On the latest edition of Wrestlenomics Radio, Brandon Thurston and Chris Gullo discussed AEW running another Chicago show, this time at the United Center on August 20 for the second episode of Rampage. The event sold over 10,000 seats in presale and sold out quickly on Monday.
On the July 28 episode of Dynamite, there were many CM Punk references throughout the show as a report came out that Punk is in talks with AEW for an in-ring return. The most clear reference for many fans was in a Darby Allin promo that was played after the announcement of the United Center event on for AEW Rampage on August 20.
Allin said, “I’ll be in Chicago. You know I’ve been around a lot of men in this world that have laid claim to how they’re the greatest, and there’s only one place to really prove that, right here in AEW, even if you think you’re the best in the world.”
Thurston and Gullo discussed what they will be looking out for when it comes to the United Center show and the future ahead.
Brandon Thurston: Let’s try to look ahead here. Let’s say CM Punk debuts on the August 20 Rampage. He doesn’t wrestle, probably, but maybe he wrestles by the time he’s on the All Out pay-per-view. Maybe that’s CM Punk’s first professional wrestling match since early 2014 at the Royal Rumble.
If he wrestles on the pay-per-view, All Out on September 5, what is that going to draw? It depends greatly, obviously, on the rest of the card. It depends greatly on who his opponent is. It depends on how it’s promoted, what the angles are promoting it and the sentiment around the match, but I think it’s reasonable to expect maybe he wrestles Darby Allin just because why else would you have Darby Allin do that promo saying, “even if you’re the best in the world,” on Dynamite after the United Center announcement.
I could see CM Punk being interested in wrestling somebody Darby Allin. That adds up to me. What does he draw on pay-per-view? At this point, the biggest AEW pay-per-view is Revolution at about 135,000 buys.
Chris Gullo: What do you think? Do you think it breaks 150?
Thurston: Yeah, I think it does. Again, it depends greatly on the execution and the other context. All Out did roughly 90,000 last year. Maybe 175,000 to 200,000?
Another thing I wanted to talk about in this context is the viewership. I think they do have CM Punk. I think they would be insane to do anything other than already have CM Punk under contract and then book and advertise this United Center with hints all around that CM Punk is going to be there. I think they have CM Punk. If they didn’t have Bryan Danielson, I don’t know why Tony Khan would say “no comment” in relation to both of them in an interview that he did recently.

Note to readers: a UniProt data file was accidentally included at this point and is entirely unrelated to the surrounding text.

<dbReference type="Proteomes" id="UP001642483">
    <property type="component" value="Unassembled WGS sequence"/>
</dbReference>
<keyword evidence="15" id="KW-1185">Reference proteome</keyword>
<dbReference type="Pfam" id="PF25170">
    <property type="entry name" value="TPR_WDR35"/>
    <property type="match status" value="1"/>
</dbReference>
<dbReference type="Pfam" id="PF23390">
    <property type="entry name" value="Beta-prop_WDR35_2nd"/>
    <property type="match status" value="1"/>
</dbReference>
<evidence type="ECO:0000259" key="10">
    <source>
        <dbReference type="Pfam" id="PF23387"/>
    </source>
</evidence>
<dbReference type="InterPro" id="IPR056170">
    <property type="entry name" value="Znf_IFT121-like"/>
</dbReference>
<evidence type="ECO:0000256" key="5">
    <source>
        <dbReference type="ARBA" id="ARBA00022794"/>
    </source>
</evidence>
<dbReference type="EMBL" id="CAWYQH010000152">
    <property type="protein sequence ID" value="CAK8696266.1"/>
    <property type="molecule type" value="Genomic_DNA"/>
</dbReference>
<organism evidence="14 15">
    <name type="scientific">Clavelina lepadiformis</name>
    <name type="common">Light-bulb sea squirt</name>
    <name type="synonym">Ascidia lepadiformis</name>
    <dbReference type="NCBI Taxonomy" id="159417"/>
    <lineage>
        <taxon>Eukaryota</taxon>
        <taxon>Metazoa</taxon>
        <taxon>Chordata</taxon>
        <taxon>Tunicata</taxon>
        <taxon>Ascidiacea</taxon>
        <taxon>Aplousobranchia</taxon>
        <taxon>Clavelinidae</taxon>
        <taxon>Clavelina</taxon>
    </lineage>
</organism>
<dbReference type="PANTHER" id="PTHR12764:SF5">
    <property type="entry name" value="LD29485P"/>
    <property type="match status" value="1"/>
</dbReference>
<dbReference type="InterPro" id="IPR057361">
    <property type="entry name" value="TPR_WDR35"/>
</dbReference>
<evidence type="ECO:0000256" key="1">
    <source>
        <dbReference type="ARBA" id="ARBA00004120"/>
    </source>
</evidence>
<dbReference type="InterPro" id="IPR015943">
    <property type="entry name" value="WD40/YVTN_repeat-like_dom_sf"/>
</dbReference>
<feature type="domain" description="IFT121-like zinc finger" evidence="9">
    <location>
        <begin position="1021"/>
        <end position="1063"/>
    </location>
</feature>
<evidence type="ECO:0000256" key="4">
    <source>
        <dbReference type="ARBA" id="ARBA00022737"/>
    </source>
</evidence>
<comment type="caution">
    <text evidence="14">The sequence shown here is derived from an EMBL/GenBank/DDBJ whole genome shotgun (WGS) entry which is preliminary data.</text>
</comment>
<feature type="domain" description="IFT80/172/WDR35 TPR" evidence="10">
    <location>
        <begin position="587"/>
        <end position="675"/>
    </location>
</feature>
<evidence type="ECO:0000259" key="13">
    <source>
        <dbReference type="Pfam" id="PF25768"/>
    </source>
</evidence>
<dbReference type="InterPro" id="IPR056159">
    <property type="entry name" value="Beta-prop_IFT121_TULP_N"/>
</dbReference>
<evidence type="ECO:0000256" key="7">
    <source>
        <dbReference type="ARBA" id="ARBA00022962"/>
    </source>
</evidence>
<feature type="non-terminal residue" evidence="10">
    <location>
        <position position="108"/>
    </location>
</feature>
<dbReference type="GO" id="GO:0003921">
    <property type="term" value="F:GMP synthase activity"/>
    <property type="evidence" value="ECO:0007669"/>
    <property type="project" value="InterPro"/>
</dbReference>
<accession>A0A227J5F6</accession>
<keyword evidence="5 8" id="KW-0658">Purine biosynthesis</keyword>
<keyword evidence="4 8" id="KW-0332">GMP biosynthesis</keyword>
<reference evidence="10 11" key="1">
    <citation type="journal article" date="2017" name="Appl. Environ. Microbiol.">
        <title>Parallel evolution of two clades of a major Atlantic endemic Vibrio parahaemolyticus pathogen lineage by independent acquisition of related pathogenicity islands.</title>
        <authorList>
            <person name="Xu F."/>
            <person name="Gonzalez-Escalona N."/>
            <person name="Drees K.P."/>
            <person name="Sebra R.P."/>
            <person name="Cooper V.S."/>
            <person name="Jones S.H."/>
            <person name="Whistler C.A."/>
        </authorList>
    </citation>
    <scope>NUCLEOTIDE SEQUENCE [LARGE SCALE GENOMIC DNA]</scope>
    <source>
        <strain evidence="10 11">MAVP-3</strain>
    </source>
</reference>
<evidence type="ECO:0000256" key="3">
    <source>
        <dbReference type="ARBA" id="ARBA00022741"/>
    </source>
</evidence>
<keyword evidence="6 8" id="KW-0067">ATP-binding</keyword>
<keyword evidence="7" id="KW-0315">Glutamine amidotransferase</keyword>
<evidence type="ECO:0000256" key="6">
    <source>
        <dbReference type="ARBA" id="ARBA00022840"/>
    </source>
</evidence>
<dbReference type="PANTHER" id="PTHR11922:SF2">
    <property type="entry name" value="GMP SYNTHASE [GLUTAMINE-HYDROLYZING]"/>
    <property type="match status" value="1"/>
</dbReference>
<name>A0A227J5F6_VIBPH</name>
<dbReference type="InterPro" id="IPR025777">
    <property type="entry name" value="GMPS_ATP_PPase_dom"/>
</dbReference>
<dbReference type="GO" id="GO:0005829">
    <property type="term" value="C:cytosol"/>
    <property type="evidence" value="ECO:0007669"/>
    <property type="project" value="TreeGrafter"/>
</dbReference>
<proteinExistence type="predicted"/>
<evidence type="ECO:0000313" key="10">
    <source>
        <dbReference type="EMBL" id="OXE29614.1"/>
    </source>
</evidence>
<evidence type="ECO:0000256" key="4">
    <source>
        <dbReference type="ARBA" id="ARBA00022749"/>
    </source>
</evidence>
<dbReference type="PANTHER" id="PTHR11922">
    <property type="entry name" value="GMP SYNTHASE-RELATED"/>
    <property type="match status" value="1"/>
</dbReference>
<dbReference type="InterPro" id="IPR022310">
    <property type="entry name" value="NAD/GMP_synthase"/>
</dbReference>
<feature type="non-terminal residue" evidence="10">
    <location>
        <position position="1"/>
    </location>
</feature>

Gullo: If he’s going to be there, and just thinking previously about how Turner didn’t want AEW to not advertise debuts of major talent and all that, do you think they advertise by the 13th, the first Rampage, “Hey, next week, CM Punk will be in the United Center.”
Thurston: I don’t know. I think that’s a calculation that’s debatable. Which way is there more interest? You’re already going to sell out the building. You don’t need it for ticket sales. Is there more buzz and talk that leads to stronger viewership by leaving it strongly implied or by being explicit? I think if the reaction was weaker, yeah, just make it explicit.
Gullo: But people will tune in expecting it and not have to have it out there publicly.
Thurston: If Bryan and Punk are on their way to AEW, I want to think about how that affects TV ratings too, especially in September.
I know AEW’s not really competition to WWE, but ratings between Dynamite and Raw might get closer than ever. Raw will be against Monday Night Football in September. Meanwhile on Dynamite you might have the addition of Punk and Bryan and whatever other momentum they have, assuming that they continue to be at least as well booked and well produced as they are currently.
Excerpts from Wrestlenomics Radio were edited for clarity.
Jason Ounpraseuth has covered pro wrestling since 2019. He co-hosts the Gentlemen’s Wrestling Podcast.
Brandon Thurston has written about wrestling business since 2015. He’s also an independent pro wrestler and trainer. For more, see our About page.
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